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  • Print publication year: 2018
  • Online publication date: September 2019

Introduction

Summary

Much has been written about the fast-changing world in which we live and the impact that technological change is having on every part of life. Routine services and transactions take place online, whether doing the weekly shop, applying for jobs or accessing the benefits one is entitled to. Students at all stages of education are required to use digital tools and to make sense of online information in order to learn and to be prepared for the workplace. The world of work today may bear little relation to that of tomorrow, so we are educating people not just for current employment, but for jobs that do not yet exist. Alongside all of that, our worldview is likely to be shaped by the interactions we have via social media. This can have positive effects on health, wellbeing and quality of life, overcoming social isolation and loneliness. It also requires the skills and confidence to deal with unwanted behaviour such as cyberbullying, or scams and hoaxes. How can we engage with and make the most of the opportunities that ‘digital’ offers, while avoiding the negative aspects?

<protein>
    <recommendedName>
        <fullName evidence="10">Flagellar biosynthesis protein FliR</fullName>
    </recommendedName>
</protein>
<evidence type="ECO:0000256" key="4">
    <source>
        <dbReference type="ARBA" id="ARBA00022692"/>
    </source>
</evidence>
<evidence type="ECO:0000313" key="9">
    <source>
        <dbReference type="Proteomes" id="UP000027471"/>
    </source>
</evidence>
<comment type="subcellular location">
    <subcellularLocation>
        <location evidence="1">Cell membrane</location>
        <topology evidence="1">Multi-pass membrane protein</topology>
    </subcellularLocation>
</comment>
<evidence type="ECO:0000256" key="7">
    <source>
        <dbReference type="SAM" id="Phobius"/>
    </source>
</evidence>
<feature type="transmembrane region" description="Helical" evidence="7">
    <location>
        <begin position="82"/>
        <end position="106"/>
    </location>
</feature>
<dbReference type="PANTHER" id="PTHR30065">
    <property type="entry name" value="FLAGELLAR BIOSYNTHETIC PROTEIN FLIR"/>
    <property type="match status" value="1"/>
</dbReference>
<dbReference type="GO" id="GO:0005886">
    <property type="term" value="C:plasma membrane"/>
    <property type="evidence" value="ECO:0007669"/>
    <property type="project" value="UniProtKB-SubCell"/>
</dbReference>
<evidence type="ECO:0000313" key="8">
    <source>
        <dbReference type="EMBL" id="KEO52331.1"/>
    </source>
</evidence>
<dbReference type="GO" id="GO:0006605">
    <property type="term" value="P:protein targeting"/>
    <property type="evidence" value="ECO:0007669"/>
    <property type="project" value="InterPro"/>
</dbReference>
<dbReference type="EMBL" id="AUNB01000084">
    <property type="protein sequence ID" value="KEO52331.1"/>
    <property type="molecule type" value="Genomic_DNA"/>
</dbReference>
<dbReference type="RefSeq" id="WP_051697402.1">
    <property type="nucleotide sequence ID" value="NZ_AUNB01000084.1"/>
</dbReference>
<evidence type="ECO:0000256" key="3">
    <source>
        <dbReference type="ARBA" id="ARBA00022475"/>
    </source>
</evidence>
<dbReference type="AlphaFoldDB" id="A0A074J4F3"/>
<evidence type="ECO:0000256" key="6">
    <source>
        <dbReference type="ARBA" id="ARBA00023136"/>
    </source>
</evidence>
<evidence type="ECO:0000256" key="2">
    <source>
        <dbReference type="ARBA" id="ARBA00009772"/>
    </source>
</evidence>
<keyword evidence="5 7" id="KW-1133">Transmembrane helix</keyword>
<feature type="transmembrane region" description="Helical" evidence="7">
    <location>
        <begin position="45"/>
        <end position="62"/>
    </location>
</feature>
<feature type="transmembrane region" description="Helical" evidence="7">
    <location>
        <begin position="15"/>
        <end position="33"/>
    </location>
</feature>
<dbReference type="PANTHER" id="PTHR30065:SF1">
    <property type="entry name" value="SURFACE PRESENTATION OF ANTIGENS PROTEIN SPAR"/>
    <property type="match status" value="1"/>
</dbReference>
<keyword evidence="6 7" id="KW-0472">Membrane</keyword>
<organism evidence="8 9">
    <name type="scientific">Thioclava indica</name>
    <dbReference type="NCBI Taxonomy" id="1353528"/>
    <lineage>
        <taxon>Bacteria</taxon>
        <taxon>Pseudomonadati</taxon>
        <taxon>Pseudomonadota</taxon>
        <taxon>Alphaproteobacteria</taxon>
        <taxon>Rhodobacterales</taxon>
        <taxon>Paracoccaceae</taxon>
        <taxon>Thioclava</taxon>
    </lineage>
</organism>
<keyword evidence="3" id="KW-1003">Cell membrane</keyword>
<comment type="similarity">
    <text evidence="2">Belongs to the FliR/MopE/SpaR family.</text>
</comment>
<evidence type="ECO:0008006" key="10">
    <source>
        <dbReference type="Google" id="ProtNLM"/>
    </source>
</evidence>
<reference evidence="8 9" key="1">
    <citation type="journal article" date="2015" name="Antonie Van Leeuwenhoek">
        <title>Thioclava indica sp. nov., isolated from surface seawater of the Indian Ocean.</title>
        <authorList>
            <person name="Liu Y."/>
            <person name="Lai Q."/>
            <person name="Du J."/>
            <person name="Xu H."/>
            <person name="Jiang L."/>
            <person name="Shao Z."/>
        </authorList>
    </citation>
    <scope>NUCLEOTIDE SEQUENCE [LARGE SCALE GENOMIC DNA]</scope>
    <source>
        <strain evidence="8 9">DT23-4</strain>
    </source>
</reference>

The term ‘digital literacy’ has been in common usage for some years, with a variety of interpretations of what it means. These range from basic access through to sophisticated ‘maker’ skills. Many frameworks and models are available, created to support particular constituencies of learners, and often focusing on skills and competencies. More recently, ‘digital literacy’ has evolved into ‘digital capabilities’, encompassing the skills that staff and students in further and higher education settings require to teach, learn and thrive in a digital environment.

Our own experience in UK higher education is lengthy and varied. As educators and information professionals at the Open University we have worked extensively to support distance learners by developing resources and frameworks such as the Open University's Digital and Information Literacy Framework and the collection of online bite-size learning materials in Being Digital. More recently, the focus has been on staff digital capabilities, and rolling out a programme of development for frontline teachers. We are also engaged in supporting academic colleagues to design learning that maximises the potential of the digital environment.